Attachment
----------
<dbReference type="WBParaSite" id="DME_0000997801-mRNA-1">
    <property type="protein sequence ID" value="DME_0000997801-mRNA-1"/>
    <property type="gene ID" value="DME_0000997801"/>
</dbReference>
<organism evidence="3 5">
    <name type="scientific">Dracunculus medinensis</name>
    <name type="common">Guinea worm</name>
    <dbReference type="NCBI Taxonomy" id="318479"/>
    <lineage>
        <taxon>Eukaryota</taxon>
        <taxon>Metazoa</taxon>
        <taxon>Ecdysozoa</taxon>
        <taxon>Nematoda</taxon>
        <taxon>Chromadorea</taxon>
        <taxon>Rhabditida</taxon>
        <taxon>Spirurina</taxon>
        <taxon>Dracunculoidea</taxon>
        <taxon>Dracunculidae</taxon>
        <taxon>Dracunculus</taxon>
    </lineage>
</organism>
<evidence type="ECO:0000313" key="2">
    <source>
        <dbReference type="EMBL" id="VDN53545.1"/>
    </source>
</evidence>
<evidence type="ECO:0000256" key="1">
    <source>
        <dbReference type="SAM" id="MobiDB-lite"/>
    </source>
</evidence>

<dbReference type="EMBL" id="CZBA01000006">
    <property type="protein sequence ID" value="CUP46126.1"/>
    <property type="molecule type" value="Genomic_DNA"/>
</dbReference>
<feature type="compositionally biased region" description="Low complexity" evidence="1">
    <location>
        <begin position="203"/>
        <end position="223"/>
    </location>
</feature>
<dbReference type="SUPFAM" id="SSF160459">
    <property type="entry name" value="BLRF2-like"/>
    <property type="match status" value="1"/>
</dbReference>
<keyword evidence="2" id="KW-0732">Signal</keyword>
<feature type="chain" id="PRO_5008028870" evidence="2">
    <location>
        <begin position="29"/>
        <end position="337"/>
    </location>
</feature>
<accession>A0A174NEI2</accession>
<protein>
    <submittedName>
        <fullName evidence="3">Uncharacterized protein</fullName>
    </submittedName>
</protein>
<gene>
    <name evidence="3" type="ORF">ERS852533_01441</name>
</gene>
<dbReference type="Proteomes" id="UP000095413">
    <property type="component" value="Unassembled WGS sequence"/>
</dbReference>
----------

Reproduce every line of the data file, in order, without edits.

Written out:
<dbReference type="WBParaSite" id="DME_0000997801-mRNA-1">
    <property type="protein sequence ID" value="DME_0000997801-mRNA-1"/>
    <property type="gene ID" value="DME_0000997801"/>
</dbReference>
<organism evidence="3 5">
    <name type="scientific">Dracunculus medinensis</name>
    <name type="common">Guinea worm</name>
    <dbReference type="NCBI Taxonomy" id="318479"/>
    <lineage>
        <taxon>Eukaryota</taxon>
        <taxon>Metazoa</taxon>
        <taxon>Ecdysozoa</taxon>
        <taxon>Nematoda</taxon>
        <taxon>Chromadorea</taxon>
        <taxon>Rhabditida</taxon>
        <taxon>Spirurina</taxon>
        <taxon>Dracunculoidea</taxon>
        <taxon>Dracunculidae</taxon>
        <taxon>Dracunculus</taxon>
    </lineage>
</organism>
<evidence type="ECO:0000313" key="2">
    <source>
        <dbReference type="EMBL" id="VDN53545.1"/>
    </source>
</evidence>
<evidence type="ECO:0000256" key="1">
    <source>
        <dbReference type="SAM" id="MobiDB-lite"/>
    </source>
</evidence>

<dbReference type="EMBL" id="CZBA01000006">
    <property type="protein sequence ID" value="CUP46126.1"/>
    <property type="molecule type" value="Genomic_DNA"/>
</dbReference>
<feature type="compositionally biased region" description="Low complexity" evidence="1">
    <location>
        <begin position="203"/>
        <end position="223"/>
    </location>
</feature>
<dbReference type="SUPFAM" id="SSF160459">
    <property type="entry name" value="BLRF2-like"/>
    <property type="match status" value="1"/>
</dbReference>
<keyword evidence="2" id="KW-0732">Signal</keyword>
<feature type="chain" id="PRO_5008028870" evidence="2">
    <location>
        <begin position="29"/>
        <end position="337"/>
    </location>
</feature>
<accession>A0A174NEI2</accession>
<protein>
    <submittedName>
        <fullName evidence="3">Uncharacterized protein</fullName>
    </submittedName>
</protein>
<gene>
    <name evidence="3" type="ORF">ERS852533_01441</name>
</gene>
<dbReference type="Proteomes" id="UP000095413">
    <property type="component" value="Unassembled WGS sequence"/>
</dbReference>